Social Justice

'Another Grenfell will happen' say survivors still fighting for justice

Five years after the Grenfell tragedy took 72 lives, what has changed – and what change do we still need to fight for?

grenfell tower

Hopes that the Grenfell tragedy would be a catalyst for change have yet to be realised five years on. Photo: Alex MacNaughton / Alamy Stock Photo

It was around 1am when Ed Daffarn woke to the sound of an alarm on the 16th floor of Grenfell Tower. He didn’t get out of bed at first. His neighbour had probably burned some toast, he concluded sleepily. Five minutes later, however, he heard shouting in the communal hallway. At 1am, he thought to himself? Something was up. He wandered out of his bedroom, opened the front door and was confronted with thick plumes of smoke. 

“I closed the door and thought to myself, the advice we’ve been given is to stay put,” Daffarn says, recalling the harrowing night that a blaze ripped through his Grenfell home. Whether to stay or whether to go? At that precise moment, Daffarn’s mobile started to ring. It was his neighbour – not inside his flat burning a midnight snack, but outside the 24-storey building, standing on the pavement shouting up at the flames. “Get out,” he yelled, “get the fuck out.”

Wrapping a wet towel around his mouth, Daffarn tried to leave, but the smoke was overwhelming him and he struggled to find the stairs. In that split second between cognisance and unconsciousness, when the towel was dropped, Daffarn felt a pair of hands grip his legs. He was being pulled. “I had a miraculous escape,” he says, nearly five years to the day that he was rescued. “The firefighter that got me out said there was a million to one chance that they found me.” 

When a person’s wellbeing is so closely linked to getting truth and justice, it’s hard to move on, Daffarn says. “I’ve always described the fire as a tragedy in three acts: the way we were treated before the fire, the way we were treated on the night of the fire, and then the aftermath, being abandoned in the streets.” That sense of abandonment still prevails. “What happened at Grenfell was entirely predictable,” he says with a surety that wasn’t acquired with the benefit of hindsight.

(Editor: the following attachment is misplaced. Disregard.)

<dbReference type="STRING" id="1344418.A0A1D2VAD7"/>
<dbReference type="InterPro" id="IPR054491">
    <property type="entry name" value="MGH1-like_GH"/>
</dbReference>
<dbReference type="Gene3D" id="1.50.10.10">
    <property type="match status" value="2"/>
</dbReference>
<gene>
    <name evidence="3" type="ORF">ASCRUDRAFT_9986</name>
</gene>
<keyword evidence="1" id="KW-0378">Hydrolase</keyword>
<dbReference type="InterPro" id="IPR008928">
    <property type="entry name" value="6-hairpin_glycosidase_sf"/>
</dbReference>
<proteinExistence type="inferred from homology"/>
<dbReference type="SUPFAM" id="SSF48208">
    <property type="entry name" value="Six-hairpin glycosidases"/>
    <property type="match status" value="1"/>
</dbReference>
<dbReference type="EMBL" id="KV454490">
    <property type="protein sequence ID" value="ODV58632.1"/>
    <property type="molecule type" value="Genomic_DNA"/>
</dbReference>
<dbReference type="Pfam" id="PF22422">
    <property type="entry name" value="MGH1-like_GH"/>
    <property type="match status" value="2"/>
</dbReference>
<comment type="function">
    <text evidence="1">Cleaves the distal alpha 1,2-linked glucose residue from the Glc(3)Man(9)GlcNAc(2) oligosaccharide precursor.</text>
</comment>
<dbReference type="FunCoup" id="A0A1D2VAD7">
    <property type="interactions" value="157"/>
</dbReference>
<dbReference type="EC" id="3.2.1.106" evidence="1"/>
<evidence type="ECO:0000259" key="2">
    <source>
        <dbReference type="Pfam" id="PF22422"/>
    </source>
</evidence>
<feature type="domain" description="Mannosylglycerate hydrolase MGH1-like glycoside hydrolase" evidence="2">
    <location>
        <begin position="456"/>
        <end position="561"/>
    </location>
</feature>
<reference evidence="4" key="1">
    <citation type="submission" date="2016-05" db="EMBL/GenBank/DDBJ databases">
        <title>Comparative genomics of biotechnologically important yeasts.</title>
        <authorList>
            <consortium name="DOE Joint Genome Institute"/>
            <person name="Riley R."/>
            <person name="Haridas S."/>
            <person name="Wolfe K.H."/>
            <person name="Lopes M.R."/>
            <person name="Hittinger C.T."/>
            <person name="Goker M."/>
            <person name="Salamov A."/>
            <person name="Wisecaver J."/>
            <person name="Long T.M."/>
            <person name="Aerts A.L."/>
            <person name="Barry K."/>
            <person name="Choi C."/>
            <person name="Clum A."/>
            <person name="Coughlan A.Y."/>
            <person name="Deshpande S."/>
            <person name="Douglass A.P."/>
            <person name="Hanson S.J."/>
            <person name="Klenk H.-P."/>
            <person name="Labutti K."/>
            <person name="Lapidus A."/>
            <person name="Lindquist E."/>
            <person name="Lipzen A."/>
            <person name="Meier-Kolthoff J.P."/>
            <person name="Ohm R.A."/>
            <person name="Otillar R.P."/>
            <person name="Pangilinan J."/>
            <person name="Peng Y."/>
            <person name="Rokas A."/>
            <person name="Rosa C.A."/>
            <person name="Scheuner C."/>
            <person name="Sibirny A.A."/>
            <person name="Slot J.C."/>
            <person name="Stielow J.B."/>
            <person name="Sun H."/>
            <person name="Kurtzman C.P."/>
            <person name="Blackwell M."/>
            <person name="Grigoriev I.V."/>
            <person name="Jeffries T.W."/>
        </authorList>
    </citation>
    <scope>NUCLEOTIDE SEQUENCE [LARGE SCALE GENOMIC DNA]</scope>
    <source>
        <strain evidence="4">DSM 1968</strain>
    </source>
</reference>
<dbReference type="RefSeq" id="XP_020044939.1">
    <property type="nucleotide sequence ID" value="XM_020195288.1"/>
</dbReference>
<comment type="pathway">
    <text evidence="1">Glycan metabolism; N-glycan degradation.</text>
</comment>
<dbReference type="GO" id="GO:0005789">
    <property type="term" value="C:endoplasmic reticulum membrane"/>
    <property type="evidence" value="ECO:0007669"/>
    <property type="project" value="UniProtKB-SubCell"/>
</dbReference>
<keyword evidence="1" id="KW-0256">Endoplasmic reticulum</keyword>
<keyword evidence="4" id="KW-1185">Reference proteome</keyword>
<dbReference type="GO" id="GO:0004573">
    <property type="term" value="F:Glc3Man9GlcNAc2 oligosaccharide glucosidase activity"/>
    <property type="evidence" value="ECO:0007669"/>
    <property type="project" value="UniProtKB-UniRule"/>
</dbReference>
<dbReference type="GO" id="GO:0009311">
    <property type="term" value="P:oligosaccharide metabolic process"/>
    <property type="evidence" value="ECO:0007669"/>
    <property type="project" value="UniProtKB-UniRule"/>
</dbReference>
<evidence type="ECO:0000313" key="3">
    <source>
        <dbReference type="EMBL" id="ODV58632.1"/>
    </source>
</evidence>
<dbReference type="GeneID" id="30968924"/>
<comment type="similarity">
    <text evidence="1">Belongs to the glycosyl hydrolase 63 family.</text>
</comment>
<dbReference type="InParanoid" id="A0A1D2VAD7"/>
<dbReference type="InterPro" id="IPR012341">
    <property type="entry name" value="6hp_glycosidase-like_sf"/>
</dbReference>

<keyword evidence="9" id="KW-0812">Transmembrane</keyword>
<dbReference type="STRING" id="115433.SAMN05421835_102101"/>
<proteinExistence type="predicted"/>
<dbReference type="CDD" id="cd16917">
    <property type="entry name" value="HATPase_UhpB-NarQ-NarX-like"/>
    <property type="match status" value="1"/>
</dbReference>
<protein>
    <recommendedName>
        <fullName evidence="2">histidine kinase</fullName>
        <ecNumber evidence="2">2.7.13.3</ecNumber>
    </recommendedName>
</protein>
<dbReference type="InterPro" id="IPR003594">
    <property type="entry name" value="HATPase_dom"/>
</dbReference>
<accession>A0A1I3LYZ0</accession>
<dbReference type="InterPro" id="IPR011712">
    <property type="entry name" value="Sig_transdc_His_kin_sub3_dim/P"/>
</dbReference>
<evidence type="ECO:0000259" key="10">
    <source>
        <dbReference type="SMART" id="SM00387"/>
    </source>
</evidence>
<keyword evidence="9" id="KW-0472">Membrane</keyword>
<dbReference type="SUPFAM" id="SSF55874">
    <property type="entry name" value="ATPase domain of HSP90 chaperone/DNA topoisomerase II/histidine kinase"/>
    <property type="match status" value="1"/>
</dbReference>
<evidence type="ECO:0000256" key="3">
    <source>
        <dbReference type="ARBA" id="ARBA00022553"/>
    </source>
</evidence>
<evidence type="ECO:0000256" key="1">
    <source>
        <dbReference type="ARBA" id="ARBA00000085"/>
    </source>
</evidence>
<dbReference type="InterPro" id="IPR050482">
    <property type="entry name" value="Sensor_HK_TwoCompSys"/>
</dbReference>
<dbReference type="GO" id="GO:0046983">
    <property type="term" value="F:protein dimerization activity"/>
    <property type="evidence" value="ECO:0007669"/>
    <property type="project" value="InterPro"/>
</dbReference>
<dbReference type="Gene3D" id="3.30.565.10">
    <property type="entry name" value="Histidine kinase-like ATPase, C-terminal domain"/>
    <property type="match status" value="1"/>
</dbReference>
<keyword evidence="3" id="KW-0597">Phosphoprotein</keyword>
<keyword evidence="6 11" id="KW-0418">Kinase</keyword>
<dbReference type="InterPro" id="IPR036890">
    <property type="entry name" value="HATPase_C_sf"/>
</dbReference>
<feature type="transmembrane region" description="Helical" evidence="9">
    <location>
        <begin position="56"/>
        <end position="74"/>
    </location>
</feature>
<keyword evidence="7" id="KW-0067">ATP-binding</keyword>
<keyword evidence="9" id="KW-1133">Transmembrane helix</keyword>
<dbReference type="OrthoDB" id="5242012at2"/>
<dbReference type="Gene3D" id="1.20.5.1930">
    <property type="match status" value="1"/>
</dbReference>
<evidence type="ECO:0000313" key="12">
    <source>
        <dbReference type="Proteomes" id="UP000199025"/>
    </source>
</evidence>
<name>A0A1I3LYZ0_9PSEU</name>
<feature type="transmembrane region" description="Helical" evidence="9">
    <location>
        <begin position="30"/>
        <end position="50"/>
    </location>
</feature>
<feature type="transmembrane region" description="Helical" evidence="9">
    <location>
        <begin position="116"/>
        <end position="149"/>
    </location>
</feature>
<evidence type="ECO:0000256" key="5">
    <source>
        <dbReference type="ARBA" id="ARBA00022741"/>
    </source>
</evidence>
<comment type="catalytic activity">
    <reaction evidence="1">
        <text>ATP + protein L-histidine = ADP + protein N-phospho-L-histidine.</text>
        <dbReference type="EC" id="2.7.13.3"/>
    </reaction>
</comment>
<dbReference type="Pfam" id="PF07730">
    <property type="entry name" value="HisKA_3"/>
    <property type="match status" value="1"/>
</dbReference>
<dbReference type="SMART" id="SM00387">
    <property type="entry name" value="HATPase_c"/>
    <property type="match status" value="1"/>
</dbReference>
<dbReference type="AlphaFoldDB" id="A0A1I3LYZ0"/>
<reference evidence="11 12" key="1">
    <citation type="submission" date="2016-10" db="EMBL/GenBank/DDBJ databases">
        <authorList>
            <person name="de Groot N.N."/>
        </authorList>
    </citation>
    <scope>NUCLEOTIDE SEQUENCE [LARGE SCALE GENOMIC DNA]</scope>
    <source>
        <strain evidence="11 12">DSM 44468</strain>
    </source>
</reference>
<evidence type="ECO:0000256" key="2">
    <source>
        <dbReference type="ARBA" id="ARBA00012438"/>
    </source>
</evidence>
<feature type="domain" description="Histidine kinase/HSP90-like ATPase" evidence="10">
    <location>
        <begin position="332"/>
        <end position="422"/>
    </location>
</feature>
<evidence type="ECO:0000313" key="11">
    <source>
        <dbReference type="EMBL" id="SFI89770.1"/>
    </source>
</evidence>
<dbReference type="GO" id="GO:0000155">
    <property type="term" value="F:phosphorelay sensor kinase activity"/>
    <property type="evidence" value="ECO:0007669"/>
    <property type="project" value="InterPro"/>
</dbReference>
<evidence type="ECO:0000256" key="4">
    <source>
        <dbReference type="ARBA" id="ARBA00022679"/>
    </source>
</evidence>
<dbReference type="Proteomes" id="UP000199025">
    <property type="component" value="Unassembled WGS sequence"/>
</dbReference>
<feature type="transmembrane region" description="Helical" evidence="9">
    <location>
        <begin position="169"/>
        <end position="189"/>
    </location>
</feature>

Daffarn lived in Grenfell Tower for 20 years and raised complaints about the building’s fire safety time and time again. Eight months before the fire would claim the lives of 72 of his fellow residents, he wrote on the Grenfell Action blog, a website which he co-founded: “Anyone who witnessed the recent tower block at Shepherds Court, in nearby Shepherd’s Bush, will know that the advice to remain in our properties would have led to certain fatalities and we are calling on our landlord to reconsider the advice that they have so badly circulated.” And it wasn’t just the emergency ‘stay put’ advice they had been given. There was the door that had remained unfixed. There were the concerns about escape routes in the event of an emergency. 

Despite being made to feel like a troublemaker in the years that preceded the fire, Daffarn truly believed that the shock of what had happened would act as some kind of catalyst for societal change. Hopes were pinned on the government’s social housing white paper – commissioned in the aftermath of the blaze – and on real reform that would finally offer millions of tenants better protections. Yet only last month, bereaved relatives were reported to be “enraged” by the government’s plans to keep the controversial ‘stay put’ policy in place, a decision that goes against the recommendation from Phase 1 of the Grenfell Tower Inquiry.